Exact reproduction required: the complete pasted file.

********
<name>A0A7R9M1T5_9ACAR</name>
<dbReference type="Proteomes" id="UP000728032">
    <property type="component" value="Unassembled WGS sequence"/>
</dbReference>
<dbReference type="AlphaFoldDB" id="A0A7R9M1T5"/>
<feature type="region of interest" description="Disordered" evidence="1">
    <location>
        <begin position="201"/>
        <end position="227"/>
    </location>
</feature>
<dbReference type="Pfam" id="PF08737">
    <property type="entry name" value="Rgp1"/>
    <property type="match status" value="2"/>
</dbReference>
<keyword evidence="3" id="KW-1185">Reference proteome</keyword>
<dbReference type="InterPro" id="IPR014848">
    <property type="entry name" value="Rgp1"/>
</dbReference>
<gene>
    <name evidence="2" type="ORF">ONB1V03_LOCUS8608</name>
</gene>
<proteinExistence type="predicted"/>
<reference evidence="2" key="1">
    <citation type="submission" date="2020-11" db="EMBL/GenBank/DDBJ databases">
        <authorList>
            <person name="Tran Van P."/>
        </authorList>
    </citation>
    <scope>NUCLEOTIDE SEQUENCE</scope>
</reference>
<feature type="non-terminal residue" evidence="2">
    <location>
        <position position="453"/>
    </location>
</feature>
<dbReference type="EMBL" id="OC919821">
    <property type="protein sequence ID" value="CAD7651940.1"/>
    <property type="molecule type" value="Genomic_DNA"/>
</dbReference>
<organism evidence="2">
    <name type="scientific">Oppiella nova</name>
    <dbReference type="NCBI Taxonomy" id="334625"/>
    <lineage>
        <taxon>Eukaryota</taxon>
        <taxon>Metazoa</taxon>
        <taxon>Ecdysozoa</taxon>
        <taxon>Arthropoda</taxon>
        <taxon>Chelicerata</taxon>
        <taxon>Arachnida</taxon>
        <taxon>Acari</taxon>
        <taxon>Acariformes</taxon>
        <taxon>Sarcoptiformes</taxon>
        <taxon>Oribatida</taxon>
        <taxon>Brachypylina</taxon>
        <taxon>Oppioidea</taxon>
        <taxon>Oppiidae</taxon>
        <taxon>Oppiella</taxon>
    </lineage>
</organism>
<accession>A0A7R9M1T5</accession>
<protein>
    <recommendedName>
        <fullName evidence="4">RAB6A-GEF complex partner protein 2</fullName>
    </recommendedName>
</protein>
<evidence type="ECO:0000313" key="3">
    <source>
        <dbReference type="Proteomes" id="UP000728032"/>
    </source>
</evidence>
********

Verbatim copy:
<name>A0A7R9M1T5_9ACAR</name>
<dbReference type="Proteomes" id="UP000728032">
    <property type="component" value="Unassembled WGS sequence"/>
</dbReference>
<dbReference type="AlphaFoldDB" id="A0A7R9M1T5"/>
<feature type="region of interest" description="Disordered" evidence="1">
    <location>
        <begin position="201"/>
        <end position="227"/>
    </location>
</feature>
<dbReference type="Pfam" id="PF08737">
    <property type="entry name" value="Rgp1"/>
    <property type="match status" value="2"/>
</dbReference>
<keyword evidence="3" id="KW-1185">Reference proteome</keyword>
<dbReference type="InterPro" id="IPR014848">
    <property type="entry name" value="Rgp1"/>
</dbReference>
<gene>
    <name evidence="2" type="ORF">ONB1V03_LOCUS8608</name>
</gene>
<proteinExistence type="predicted"/>
<reference evidence="2" key="1">
    <citation type="submission" date="2020-11" db="EMBL/GenBank/DDBJ databases">
        <authorList>
            <person name="Tran Van P."/>
        </authorList>
    </citation>
    <scope>NUCLEOTIDE SEQUENCE</scope>
</reference>
<feature type="non-terminal residue" evidence="2">
    <location>
        <position position="453"/>
    </location>
</feature>
<dbReference type="EMBL" id="OC919821">
    <property type="protein sequence ID" value="CAD7651940.1"/>
    <property type="molecule type" value="Genomic_DNA"/>
</dbReference>
<organism evidence="2">
    <name type="scientific">Oppiella nova</name>
    <dbReference type="NCBI Taxonomy" id="334625"/>
    <lineage>
        <taxon>Eukaryota</taxon>
        <taxon>Metazoa</taxon>
        <taxon>Ecdysozoa</taxon>
        <taxon>Arthropoda</taxon>
        <taxon>Chelicerata</taxon>
        <taxon>Arachnida</taxon>
        <taxon>Acari</taxon>
        <taxon>Acariformes</taxon>
        <taxon>Sarcoptiformes</taxon>
        <taxon>Oribatida</taxon>
        <taxon>Brachypylina</taxon>
        <taxon>Oppioidea</taxon>
        <taxon>Oppiidae</taxon>
        <taxon>Oppiella</taxon>
    </lineage>
</organism>
<accession>A0A7R9M1T5</accession>
<protein>
    <recommendedName>
        <fullName evidence="4">RAB6A-GEF complex partner protein 2</fullName>
    </recommendedName>
</protein>
<evidence type="ECO:0000313" key="3">
    <source>
        <dbReference type="Proteomes" id="UP000728032"/>
    </source>
</evidence>